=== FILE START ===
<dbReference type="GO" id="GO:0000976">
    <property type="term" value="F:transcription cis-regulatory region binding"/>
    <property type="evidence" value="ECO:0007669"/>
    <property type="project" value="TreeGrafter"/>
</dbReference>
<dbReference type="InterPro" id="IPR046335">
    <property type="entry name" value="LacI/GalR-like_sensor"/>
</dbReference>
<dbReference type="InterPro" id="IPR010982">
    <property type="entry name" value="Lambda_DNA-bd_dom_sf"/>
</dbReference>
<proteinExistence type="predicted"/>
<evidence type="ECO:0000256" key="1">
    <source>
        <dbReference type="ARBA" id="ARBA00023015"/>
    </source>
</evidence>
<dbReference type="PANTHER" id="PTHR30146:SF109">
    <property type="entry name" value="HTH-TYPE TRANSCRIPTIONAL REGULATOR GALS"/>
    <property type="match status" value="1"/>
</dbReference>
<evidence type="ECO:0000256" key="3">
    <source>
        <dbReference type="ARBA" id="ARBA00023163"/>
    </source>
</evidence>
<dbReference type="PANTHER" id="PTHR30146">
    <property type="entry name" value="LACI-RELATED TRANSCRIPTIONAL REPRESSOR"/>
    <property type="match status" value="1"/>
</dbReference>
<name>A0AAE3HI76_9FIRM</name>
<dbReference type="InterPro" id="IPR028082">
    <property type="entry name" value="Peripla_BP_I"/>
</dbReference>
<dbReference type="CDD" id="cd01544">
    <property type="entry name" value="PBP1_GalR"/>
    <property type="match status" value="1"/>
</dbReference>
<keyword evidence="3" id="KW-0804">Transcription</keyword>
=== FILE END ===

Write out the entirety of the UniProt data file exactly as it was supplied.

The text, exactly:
<dbReference type="GO" id="GO:0000976">
    <property type="term" value="F:transcription cis-regulatory region binding"/>
    <property type="evidence" value="ECO:0007669"/>
    <property type="project" value="TreeGrafter"/>
</dbReference>
<dbReference type="InterPro" id="IPR046335">
    <property type="entry name" value="LacI/GalR-like_sensor"/>
</dbReference>
<dbReference type="InterPro" id="IPR010982">
    <property type="entry name" value="Lambda_DNA-bd_dom_sf"/>
</dbReference>
<proteinExistence type="predicted"/>
<evidence type="ECO:0000256" key="1">
    <source>
        <dbReference type="ARBA" id="ARBA00023015"/>
    </source>
</evidence>
<dbReference type="PANTHER" id="PTHR30146:SF109">
    <property type="entry name" value="HTH-TYPE TRANSCRIPTIONAL REGULATOR GALS"/>
    <property type="match status" value="1"/>
</dbReference>
<evidence type="ECO:0000256" key="3">
    <source>
        <dbReference type="ARBA" id="ARBA00023163"/>
    </source>
</evidence>
<dbReference type="PANTHER" id="PTHR30146">
    <property type="entry name" value="LACI-RELATED TRANSCRIPTIONAL REPRESSOR"/>
    <property type="match status" value="1"/>
</dbReference>
<name>A0AAE3HI76_9FIRM</name>
<dbReference type="InterPro" id="IPR028082">
    <property type="entry name" value="Peripla_BP_I"/>
</dbReference>
<dbReference type="CDD" id="cd01544">
    <property type="entry name" value="PBP1_GalR"/>
    <property type="match status" value="1"/>
</dbReference>
<keyword evidence="3" id="KW-0804">Transcription</keyword>